A nationwide phone hoax is the "the largest scam of its kind that we have ever seen," and taxpayers need to be weary of telephone calls from anyone claiming to be an IRS agent, the inspector general for the Internal Revenue Service said.
The scam has targeted more than 20,000 taxpayers and involves fake IRS agents who call taxpayers, saying they owe tax money to the government and demand immediate payment via a prepaid debit card or wire transfer, J. Russell George, Treasury inspector general for tax administration said in a warning statement
to taxpayers Thursday.
If the victim doesn't comply, he or she is threatened with arrest, deportation or loss of a business or driver's license.
"If someone unexpectedly calls claiming to be from the IRS and uses threatening language if you don't pay immediately, that is a sign that it really isn't the IRS calling," George explained.
If a similar phone call is received, taxpayers are advised to hang up and call the IRS directly to verify that the phone call is legitimate.
The IG's office explained that the IRS will always contact a taxpayer by mail first, in the case of unpaid taxes, before attempting to contact the individual by phone. The IRS will also never ask for payment with a prepaid debit card, wire transfer or credit card over the the phone.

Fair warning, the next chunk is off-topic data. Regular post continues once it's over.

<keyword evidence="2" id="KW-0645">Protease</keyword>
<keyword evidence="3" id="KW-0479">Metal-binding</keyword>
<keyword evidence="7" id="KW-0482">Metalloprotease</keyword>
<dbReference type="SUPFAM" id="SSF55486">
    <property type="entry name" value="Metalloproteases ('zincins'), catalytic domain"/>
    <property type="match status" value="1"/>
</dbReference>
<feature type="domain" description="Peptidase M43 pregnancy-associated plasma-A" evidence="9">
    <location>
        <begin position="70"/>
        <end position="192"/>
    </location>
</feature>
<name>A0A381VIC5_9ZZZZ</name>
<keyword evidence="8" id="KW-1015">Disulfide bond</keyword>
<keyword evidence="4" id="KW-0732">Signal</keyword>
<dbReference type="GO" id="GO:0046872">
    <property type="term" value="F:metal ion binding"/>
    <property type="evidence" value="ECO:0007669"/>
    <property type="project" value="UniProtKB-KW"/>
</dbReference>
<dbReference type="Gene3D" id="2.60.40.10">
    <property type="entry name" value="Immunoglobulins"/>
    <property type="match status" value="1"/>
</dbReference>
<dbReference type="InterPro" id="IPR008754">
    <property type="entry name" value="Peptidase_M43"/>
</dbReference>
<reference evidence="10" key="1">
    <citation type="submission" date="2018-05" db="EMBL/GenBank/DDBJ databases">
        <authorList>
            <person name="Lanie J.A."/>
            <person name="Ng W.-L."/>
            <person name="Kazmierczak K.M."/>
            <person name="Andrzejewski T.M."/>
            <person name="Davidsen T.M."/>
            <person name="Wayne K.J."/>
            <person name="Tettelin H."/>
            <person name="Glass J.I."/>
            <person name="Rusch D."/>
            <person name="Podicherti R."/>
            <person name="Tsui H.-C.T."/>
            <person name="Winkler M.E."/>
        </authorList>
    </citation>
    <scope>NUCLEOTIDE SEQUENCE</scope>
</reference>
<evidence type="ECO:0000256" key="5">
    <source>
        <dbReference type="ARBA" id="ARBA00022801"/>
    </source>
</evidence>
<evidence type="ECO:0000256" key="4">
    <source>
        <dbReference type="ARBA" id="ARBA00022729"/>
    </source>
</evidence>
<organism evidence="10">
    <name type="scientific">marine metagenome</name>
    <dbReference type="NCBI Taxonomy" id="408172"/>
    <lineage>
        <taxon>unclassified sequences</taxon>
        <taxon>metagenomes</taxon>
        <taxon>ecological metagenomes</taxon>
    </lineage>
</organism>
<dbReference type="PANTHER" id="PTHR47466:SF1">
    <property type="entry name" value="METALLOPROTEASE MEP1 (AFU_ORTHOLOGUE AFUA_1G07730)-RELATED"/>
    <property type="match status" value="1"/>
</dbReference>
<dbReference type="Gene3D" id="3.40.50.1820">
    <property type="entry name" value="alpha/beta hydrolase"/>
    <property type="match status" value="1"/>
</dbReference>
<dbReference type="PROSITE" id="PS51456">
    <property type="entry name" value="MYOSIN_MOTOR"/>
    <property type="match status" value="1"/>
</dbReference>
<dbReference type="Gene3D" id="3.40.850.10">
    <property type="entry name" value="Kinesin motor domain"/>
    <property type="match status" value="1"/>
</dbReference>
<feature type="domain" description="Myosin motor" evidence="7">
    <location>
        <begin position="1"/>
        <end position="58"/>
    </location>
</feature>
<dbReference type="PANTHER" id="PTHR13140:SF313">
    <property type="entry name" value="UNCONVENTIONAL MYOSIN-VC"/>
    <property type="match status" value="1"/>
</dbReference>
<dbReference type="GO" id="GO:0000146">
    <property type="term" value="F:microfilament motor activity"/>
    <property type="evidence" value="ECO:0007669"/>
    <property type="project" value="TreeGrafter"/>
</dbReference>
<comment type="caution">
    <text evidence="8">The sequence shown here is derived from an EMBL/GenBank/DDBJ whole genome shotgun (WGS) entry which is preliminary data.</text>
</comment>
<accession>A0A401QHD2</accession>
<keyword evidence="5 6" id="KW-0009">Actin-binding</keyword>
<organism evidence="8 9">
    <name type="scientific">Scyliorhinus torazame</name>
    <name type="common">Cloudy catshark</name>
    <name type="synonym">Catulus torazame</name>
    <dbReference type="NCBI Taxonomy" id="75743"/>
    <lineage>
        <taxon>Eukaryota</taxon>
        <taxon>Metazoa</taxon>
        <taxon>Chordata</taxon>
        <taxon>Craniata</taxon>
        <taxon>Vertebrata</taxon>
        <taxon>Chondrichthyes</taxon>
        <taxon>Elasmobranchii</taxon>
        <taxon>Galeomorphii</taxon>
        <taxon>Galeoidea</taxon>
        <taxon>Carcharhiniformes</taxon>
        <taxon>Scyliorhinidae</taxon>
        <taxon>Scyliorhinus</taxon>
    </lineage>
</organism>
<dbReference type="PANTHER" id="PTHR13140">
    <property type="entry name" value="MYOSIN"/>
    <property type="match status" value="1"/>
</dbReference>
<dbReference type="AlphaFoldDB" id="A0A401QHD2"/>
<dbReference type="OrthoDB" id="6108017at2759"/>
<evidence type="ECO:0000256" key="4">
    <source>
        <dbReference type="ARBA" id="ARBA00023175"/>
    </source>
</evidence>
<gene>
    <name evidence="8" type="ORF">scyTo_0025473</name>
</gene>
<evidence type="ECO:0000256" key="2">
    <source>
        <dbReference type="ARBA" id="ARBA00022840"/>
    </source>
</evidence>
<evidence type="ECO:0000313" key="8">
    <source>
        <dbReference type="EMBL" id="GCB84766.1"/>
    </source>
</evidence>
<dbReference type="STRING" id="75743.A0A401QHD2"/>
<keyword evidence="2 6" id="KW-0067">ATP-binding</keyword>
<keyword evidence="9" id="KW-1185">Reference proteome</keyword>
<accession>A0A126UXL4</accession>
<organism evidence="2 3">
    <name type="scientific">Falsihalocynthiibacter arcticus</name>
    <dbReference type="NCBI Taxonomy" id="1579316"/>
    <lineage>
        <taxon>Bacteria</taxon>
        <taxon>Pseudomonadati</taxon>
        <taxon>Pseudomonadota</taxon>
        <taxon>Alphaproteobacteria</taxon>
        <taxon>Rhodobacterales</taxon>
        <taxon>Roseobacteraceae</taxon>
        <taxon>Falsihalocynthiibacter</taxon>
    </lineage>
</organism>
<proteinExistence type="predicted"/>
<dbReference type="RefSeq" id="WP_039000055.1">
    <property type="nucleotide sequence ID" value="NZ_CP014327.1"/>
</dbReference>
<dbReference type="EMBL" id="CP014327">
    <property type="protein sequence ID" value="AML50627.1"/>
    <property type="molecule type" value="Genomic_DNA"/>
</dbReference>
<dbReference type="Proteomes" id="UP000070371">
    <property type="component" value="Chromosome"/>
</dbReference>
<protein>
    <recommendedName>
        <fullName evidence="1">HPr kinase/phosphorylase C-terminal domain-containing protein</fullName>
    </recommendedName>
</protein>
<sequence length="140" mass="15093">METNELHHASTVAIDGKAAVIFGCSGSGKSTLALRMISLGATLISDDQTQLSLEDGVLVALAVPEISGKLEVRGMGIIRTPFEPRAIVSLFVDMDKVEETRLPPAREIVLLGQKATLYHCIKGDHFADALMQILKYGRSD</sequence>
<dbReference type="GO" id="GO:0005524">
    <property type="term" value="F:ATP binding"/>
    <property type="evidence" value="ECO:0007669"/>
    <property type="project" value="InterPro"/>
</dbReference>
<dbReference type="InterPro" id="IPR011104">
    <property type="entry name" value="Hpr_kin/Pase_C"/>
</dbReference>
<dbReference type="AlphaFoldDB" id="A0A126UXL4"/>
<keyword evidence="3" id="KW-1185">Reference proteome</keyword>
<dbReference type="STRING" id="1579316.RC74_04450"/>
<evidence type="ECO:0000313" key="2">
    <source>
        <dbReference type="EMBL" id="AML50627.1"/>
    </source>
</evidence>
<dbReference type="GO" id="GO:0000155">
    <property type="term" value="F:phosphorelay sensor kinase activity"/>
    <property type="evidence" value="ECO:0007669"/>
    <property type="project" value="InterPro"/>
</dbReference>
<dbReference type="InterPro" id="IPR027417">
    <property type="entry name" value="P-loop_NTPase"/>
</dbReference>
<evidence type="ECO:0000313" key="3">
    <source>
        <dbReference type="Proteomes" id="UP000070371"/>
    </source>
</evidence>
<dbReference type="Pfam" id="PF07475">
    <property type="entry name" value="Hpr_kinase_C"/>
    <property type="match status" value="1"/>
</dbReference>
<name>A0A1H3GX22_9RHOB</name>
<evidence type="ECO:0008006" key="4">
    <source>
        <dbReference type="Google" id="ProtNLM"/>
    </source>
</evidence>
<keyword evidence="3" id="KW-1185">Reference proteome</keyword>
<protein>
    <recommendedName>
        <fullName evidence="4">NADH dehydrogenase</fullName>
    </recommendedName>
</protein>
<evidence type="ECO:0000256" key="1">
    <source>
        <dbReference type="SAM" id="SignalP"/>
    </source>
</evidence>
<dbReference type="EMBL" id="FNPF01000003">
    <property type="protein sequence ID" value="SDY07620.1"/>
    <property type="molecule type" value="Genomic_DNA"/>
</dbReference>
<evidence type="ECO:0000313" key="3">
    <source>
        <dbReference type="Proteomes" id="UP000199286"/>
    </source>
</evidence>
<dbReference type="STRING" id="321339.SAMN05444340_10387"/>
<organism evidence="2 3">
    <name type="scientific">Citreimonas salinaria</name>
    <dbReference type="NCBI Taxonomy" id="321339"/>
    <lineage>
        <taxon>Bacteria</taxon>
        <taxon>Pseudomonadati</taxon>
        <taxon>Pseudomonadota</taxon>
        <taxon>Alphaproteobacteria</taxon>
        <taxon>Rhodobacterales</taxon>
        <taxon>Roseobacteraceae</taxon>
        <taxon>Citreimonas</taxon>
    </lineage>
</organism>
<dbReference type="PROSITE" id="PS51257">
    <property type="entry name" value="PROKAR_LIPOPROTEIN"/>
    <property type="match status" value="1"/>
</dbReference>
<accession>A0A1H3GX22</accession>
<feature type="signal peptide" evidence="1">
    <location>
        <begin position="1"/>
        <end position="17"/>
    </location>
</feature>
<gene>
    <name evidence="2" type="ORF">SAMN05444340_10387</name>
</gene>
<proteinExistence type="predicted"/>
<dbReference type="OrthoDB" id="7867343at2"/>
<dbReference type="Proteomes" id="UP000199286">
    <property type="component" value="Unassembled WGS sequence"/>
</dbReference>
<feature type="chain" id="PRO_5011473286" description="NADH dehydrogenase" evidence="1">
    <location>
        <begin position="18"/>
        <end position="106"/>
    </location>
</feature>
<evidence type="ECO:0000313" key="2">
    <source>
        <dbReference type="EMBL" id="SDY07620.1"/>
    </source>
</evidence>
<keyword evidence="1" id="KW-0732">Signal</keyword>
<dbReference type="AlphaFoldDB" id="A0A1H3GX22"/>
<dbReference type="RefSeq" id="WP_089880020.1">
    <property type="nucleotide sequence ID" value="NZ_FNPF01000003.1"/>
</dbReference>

The IRS scam has already cost taxpayers $1 million collectively.
"The increasing number of people receiving these unsolicited calls from individuals who fraudulently claim to represent the IRS is alarming," George said.
"At all times, and particularly during tax season, we want to make sure that innocent taxpayers are alert to this scam so they are not harmed by these criminals," he added.
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